I click the gun’s safety switch on, then double check for my sanity, before putting it into my maw like a bone. I don’t want to accidentally fire it, else risk hardened spikes fall upon me. I wince as I step into the room, the feeling in my paws evaporating as they touch the permafrost covered floor. To my surprise, it isn’t too slippery, but this just meant that it is a lot colder than I think it is. I squeeze myself sideways into the first gap and begin to shimmy between two icicle walls. They brush against my body, sending shudders down my spine. If it wasn’t for my fur I’d probably be given cold burns from them. The ice creaks and cracks as I shift through it, each little creak making my ears turn in its direction. After I’m through the first one, I find myself lodged between two more. It’s getting claustrophobic, setting off alarms in the back of my head, but at least past this longer gap it widens out towards the stairs, so I keep moving sideways between the ice. The shining light from the gun’s torch bounces around in brilliant displays as it passes over the ice walls, dazzling me.
My mind is foggy, drunk on cryosleep, yet I’m having to process an incredible amount of information at once. What year is it? I haven’t found a single working piece of technology throughout my entire journey. The power is completely gone, but how? The facility is solar-powered, meaning it should last for years without humans attending to it. Is the sun blotted out? It can’t be, the place seems old enough for Yellowstone to have calmed down since its eruption. I remember the facility has wind power, too, but I also remember some kind of problem with the line between the nearby wind farm and the facility itself, no thanks to the eruption causing infrastructural damage.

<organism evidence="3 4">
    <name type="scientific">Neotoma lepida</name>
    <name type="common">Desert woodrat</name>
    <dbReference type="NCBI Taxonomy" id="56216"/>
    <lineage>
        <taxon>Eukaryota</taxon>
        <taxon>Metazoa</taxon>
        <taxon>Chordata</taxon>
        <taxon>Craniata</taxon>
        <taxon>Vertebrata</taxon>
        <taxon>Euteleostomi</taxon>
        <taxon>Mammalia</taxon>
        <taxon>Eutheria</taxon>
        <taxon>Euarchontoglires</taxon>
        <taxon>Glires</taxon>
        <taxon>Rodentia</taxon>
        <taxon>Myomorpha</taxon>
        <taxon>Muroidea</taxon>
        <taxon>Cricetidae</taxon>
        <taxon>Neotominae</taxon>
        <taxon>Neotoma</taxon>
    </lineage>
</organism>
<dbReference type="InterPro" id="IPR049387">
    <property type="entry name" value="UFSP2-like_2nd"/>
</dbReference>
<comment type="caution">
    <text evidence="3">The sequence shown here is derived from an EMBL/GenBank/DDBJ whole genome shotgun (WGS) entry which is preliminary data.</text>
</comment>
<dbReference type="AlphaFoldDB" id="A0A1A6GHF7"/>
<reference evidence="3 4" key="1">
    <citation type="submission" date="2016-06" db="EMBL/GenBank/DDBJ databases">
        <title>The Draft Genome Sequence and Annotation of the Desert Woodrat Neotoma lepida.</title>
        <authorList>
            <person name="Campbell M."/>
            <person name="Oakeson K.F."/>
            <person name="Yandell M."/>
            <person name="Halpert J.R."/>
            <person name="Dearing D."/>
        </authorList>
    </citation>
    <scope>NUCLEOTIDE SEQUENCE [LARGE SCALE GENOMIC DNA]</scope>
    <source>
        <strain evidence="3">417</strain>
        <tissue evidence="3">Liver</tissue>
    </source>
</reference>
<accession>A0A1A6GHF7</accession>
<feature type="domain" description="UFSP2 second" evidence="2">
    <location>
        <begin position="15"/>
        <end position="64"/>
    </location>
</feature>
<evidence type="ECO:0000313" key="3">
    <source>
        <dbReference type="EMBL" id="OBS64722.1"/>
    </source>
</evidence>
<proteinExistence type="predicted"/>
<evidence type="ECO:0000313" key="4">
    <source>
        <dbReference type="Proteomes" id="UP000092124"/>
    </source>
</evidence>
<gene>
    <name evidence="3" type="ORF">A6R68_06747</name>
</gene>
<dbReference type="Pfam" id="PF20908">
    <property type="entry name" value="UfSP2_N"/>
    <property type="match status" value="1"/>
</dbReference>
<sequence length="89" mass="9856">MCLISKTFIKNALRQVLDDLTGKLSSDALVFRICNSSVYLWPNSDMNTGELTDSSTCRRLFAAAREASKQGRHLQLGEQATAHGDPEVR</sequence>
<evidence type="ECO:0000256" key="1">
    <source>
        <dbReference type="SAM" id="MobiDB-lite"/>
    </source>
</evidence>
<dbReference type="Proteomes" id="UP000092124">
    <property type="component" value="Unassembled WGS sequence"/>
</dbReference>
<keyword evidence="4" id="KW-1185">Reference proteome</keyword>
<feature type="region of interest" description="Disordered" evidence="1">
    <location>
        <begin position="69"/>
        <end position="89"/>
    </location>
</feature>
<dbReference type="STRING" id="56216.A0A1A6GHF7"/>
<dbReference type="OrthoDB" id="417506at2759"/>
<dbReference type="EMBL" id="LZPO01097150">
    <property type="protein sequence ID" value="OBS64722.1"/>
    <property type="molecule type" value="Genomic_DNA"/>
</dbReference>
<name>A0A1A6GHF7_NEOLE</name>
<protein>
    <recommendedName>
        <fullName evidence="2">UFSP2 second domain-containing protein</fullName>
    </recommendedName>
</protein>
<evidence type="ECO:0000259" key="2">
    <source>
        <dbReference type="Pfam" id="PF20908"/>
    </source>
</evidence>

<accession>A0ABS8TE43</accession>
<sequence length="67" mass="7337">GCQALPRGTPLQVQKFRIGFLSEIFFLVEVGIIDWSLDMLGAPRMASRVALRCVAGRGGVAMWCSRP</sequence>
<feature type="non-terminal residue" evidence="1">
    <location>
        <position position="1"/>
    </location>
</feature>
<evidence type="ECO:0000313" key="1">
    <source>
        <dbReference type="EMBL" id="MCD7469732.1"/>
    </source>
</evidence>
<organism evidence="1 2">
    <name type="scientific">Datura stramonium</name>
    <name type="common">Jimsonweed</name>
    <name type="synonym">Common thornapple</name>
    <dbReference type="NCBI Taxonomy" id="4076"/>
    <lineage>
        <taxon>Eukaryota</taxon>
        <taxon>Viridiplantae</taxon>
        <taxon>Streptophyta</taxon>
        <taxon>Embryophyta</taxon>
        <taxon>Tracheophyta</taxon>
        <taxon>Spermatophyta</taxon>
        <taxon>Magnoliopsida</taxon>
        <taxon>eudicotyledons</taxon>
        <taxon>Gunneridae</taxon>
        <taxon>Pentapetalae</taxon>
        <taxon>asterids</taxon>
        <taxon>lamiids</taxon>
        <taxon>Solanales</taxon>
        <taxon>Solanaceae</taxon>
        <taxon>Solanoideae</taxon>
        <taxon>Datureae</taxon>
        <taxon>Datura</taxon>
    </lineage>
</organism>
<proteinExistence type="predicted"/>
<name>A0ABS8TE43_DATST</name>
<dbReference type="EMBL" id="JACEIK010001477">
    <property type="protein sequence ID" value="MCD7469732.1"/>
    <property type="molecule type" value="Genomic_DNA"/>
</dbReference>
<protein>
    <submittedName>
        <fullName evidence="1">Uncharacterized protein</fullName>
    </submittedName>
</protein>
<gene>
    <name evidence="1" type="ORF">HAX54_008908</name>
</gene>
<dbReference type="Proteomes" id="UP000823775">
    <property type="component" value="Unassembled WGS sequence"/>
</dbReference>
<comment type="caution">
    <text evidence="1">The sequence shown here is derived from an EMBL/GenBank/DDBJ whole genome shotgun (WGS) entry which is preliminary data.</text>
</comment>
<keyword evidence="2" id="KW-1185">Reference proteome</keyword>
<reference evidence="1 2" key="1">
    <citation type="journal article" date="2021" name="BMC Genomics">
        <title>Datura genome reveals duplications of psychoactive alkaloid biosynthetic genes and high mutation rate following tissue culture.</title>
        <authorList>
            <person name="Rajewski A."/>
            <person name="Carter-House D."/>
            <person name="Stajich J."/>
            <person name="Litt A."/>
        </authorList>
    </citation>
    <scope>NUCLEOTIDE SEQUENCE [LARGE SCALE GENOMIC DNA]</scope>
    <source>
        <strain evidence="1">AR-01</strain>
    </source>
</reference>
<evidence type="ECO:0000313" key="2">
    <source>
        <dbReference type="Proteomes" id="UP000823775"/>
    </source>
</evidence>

I slip out of the last gap unscathed and let out a beleaguered sigh, leaning onto another massive icicle, sturdy enough to not even let out a crack. As the claustrophobic rush begins to subside, I take the gun out of my maw and hold it in my hand again, the light still on, and point it at the stairs. The silky glimmer shining over the top of it indicated that it’s covered in permafrost, as expected, but it still isn’t slippy. It must be at least minus thirty. If I don’t find help, there will be no food around here to keep me alive aside from ancient crisp packets and, assuming the wildlife is still around, game. However, I doubt much of the ecosystem is left after the blast.